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When do you think philosophically?

 
 
Reply Mon 14 Sep, 2009 06:10 pm
Can you notice a certain rhythm or pulsation to your thought pattern?

I normally have a constant philosophic thought pattern that narrates most of my every day life. This is fed by what I read and whom I talk to, and takes pride of place in my mind normally above mundane every-day things.

Since going on holiday a month ago I've hardly thought at all, which has been weird. I'm not overly worried though, since now I'm back in London and have started studying a little again, it's coming back and given a couple of weeks I'll probably be where I was mentally before I left England.

When you think- as most of you on the philosophy and debate forums evidently do a great deal- does it tend to be a gradual ongoing thing? Is it something you will do for a day or so and then stop for a while? A constant pressure?
What is your reaction to your philosophic thoughts? Do you enjoy them, or are they a burden?

I normally think the most when I am happy, which may be odd in comparison to others. When I am not happy (a small percentage of the time) I do have philosophic thoughts, but they don't tend to be constructive in any manner.
I tend to follow thought trains enthusiastically, until they no longer excite me and then become a burden.

Could anyone else explain to me the state of their own mind?
pq
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ossobuco
 
  1  
Reply Mon 14 Sep, 2009 07:24 pm
@The Pentacle Queen,
I didn't take philosophy classes so the various treatises through the ages never occur to me, much as I've repeatedly heard about all sorts of minds and their take on life. I get swipes of their thoughts from time to time in my rather catholic reading, in the diverse sense, and once even had a paperback of Marcus Aurelius on my toilet top. No, not Kant. Marcus has moved to over the sink, if only from nostalgia.

What occupies my mind may be more visual than otherwise, very observational and involved in the words to attach even if slightly to what I see. I learned a number of things about spatial design at one point just when I turned forty, and that can rear its head as I see a new scene.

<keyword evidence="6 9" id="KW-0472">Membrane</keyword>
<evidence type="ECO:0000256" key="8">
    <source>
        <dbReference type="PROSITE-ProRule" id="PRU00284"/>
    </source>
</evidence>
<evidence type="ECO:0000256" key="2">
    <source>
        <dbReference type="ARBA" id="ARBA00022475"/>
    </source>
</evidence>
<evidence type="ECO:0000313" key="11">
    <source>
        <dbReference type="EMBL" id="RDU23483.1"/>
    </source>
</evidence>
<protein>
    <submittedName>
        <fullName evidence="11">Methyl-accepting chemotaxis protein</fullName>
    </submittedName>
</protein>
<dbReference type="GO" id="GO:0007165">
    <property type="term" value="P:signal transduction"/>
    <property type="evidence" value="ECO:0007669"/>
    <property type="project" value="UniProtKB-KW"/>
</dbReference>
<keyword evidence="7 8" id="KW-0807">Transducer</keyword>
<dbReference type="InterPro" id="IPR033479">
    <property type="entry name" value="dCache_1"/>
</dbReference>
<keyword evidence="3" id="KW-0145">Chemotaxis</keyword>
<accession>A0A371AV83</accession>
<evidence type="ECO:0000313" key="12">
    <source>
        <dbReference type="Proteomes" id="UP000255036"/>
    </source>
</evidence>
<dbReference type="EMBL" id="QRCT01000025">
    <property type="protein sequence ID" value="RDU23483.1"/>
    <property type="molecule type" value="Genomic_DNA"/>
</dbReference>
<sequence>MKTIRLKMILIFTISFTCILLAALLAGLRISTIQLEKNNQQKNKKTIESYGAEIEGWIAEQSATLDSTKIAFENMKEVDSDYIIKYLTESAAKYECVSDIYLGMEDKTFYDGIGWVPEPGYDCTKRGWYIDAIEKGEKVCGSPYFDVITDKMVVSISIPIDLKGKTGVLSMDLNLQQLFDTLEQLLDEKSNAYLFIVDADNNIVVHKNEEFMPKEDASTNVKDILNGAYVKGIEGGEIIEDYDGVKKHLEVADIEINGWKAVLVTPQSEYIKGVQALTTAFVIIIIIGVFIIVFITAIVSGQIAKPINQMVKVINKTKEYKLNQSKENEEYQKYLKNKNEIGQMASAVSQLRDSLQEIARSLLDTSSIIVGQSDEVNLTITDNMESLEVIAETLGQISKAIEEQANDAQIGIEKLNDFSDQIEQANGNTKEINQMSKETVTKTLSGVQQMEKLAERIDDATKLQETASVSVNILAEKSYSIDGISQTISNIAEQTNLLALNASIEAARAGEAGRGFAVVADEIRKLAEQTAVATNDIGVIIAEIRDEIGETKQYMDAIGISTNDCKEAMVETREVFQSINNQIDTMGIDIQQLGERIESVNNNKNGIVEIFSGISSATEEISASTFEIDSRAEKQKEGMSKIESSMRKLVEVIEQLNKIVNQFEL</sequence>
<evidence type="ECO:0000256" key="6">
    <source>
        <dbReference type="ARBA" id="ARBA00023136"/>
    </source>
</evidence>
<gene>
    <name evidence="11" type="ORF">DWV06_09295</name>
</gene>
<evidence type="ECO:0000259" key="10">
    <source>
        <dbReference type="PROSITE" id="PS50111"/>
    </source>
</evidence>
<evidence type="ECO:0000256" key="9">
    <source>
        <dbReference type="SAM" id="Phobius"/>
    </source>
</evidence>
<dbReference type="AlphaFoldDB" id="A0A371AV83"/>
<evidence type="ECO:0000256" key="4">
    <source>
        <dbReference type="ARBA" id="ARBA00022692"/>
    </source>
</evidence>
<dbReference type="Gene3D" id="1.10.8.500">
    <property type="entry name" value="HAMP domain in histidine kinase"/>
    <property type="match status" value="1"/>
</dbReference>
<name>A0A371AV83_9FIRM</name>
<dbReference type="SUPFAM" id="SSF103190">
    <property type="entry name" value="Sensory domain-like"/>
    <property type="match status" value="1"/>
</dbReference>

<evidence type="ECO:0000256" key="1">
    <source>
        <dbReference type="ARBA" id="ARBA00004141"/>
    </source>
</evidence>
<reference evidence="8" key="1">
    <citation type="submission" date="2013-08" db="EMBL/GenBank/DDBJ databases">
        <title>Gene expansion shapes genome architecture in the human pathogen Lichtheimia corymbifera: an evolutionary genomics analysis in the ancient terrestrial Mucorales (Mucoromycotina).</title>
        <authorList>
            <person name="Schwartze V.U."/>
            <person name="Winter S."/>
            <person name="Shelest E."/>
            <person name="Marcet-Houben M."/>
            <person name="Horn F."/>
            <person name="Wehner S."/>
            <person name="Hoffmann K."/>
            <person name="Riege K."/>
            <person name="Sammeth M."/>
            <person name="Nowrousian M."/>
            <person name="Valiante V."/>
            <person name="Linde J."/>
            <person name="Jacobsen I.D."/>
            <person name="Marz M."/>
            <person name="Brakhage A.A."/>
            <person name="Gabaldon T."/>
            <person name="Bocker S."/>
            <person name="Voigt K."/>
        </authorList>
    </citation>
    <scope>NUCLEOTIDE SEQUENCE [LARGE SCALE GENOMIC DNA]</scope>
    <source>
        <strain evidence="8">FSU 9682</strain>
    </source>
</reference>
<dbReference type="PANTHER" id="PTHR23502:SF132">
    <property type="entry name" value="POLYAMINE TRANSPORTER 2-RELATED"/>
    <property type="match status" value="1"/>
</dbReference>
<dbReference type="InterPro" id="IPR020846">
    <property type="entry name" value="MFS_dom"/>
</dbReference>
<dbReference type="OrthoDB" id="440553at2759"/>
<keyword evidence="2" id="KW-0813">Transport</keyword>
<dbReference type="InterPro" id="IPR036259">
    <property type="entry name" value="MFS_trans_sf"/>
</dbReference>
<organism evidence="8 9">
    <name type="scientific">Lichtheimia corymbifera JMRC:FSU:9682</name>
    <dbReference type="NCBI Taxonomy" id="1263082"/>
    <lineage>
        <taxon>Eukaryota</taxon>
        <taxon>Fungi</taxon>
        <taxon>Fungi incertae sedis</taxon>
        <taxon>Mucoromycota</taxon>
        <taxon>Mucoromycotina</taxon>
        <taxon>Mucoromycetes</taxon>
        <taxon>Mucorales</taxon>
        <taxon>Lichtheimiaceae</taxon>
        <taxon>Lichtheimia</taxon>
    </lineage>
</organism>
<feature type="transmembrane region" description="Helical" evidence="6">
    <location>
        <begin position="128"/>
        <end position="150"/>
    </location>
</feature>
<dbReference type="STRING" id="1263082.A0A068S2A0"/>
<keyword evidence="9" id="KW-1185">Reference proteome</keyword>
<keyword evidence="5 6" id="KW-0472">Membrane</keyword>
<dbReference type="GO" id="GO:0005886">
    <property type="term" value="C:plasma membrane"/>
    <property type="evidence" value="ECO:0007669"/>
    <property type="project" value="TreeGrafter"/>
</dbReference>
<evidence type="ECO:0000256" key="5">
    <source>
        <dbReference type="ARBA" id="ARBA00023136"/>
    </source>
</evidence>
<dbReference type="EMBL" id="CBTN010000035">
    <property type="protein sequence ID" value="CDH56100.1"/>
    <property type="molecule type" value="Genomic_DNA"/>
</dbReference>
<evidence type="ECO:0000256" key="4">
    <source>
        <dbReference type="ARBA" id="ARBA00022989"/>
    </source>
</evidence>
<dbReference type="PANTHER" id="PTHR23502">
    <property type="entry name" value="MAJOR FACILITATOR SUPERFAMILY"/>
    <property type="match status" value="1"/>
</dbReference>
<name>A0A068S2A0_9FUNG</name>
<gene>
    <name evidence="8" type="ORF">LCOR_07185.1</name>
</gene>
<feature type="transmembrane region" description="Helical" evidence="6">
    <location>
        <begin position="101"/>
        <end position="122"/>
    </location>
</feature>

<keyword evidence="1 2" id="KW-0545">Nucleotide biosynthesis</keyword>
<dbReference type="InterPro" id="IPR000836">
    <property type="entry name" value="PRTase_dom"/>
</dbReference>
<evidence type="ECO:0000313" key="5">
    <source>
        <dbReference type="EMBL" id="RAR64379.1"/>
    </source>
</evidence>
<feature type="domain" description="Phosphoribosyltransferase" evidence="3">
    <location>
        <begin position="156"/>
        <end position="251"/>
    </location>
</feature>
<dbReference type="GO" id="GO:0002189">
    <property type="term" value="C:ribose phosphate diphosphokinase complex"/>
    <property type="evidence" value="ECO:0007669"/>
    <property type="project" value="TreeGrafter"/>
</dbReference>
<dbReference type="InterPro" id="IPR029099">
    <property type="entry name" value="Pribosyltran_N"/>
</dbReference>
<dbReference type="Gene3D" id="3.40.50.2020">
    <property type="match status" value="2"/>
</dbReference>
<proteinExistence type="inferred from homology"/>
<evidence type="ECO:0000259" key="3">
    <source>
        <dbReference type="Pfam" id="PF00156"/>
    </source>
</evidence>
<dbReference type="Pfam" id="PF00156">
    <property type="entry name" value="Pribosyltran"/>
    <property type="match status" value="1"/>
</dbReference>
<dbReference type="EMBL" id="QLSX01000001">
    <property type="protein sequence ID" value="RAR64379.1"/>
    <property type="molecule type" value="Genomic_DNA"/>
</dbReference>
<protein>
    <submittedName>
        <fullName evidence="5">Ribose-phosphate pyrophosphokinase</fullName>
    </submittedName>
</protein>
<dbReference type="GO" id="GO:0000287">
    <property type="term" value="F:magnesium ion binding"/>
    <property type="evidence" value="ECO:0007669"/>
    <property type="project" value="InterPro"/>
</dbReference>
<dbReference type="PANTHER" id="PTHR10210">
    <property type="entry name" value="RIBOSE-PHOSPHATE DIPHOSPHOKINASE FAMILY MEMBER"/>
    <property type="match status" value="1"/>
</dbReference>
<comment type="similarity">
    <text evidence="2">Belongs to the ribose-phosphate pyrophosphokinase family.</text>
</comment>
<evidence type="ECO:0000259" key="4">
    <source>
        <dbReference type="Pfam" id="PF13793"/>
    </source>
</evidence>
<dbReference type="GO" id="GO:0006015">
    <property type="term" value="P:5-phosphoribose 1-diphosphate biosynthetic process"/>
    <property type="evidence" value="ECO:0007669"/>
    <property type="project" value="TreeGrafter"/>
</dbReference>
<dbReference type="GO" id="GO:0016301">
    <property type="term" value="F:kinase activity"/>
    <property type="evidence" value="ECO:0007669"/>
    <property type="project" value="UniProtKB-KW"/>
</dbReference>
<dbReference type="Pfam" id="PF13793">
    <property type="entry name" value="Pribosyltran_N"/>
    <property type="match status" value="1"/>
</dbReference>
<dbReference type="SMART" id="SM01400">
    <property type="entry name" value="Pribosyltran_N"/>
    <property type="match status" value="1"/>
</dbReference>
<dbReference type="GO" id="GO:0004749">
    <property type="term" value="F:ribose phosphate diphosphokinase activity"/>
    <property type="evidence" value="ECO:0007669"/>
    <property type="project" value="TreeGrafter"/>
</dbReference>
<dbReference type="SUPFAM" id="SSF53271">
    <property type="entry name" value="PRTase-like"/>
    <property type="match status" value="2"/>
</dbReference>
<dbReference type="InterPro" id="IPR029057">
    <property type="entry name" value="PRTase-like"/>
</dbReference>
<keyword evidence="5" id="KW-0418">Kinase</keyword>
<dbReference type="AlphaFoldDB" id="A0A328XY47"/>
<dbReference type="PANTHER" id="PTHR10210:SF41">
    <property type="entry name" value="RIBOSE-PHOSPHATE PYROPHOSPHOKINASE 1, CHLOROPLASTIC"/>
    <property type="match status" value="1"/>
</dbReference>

I'm also word mad, love word play - oddly, mostly in prose. I seem to have a rickety childguarding fence re poetry, in that I'm pretty much for poetry but tend to avoid it written. But poetry is all around me.

I see art nearly every few seconds, at least in urban walks. I'm not a hiker or naturalist, but would get to that if I had more time. I do know thousands of plants, or once did. It's a weird clean feeling to fling out the latin name. But naturalists know more about the life of the plant.
I'm a painter myself, though I've been in a pause phase. Still, I have a painter's eye since I am one and do that. I look with my own eye. Once in a while I play with looking with other painters' eyes.
ossobuco
 
  1  
Reply Mon 14 Sep, 2009 07:40 pm
@ossobuco,
I didn't, as I said, take philosophy. I did take theology and logic, separate courses thankfully. I got a D in the first and didn't have the time or the drive to bull past the screen to talk to Brother whosits about whatever I said in that bluebook. Oh, A in logic, ha...

I switched schools (not about that, all the rest A's, it was about money) and got caught up in university musts while I also worked. But my father was a philosophy major, not to mention poet laureate of his university. So what? Maybe I'd like to read philosophy some day. But wait, I'm not seventy yet.
0 Replies
 
talk72000
 
  1  
Reply Tue 15 Sep, 2009 12:58 am
@The Pentacle Queen,
Philosophical thoughts come when dealing with people as psychology is not a hard science but a soft one with theories as to what goes on in people's minds and their reactions. The closest I can think of about the human mind is that of the operations of a car or a computer. The 'subconscious' thoughts or reactions such as anger, jealousy and fear are operations that occur under the hood or for a computer in the the operating system such as Windows or Linux or worse in the hardware section. So one has to figure out the fundamental drives that energize the person such as hunger, fear, sex, survival. The secondary drives such as prestige, societal conduct, peer pressure and social contacts, etc. The 'conscious' thoughts are like the application programs or for a car the driver's controls such as steering wheel, brakes, gas pedal. It is harder solving problems under the hood as it needs a technician to fix the problem. So people react in ways that are hard to understand so you have to be philosophical and think of fundamentals.

That is how philosophy started didn't it with Socrates analyzing people's statements, the truthfulness of the statements, the actions of politicians and the political situation?
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fungotheclown
 
  2  
Reply Wed 16 Sep, 2009 01:47 pm
I don't know that I think philosophically so much as logically and critically. The topics I find interesting and debatable often fall into a philosophical category, I suppose, but I think that's more because those are the areas where people seem most prone to not using the same reasoning skills they use in the rest of their lives, and thus are the areas where I feel best able to contribute.
Rockhead
 
  1  
Reply Wed 16 Sep, 2009 01:50 pm
@fungotheclown,
i like your sig line.

you should post more often...
fungotheclown
 
  1  
Reply Wed 16 Sep, 2009 03:22 pm
@Rockhead,
I used to post quite frequently, but left after the format of the site changed. Most of my complaints have been addressed since then, though, so I will be making a comeback.
0 Replies
 
existential potential
 
  1  
Reply Fri 18 Sep, 2009 03:52 pm
@The Pentacle Queen,
"I'm not overly worried though"
do you get worried when you don't think for a period of time?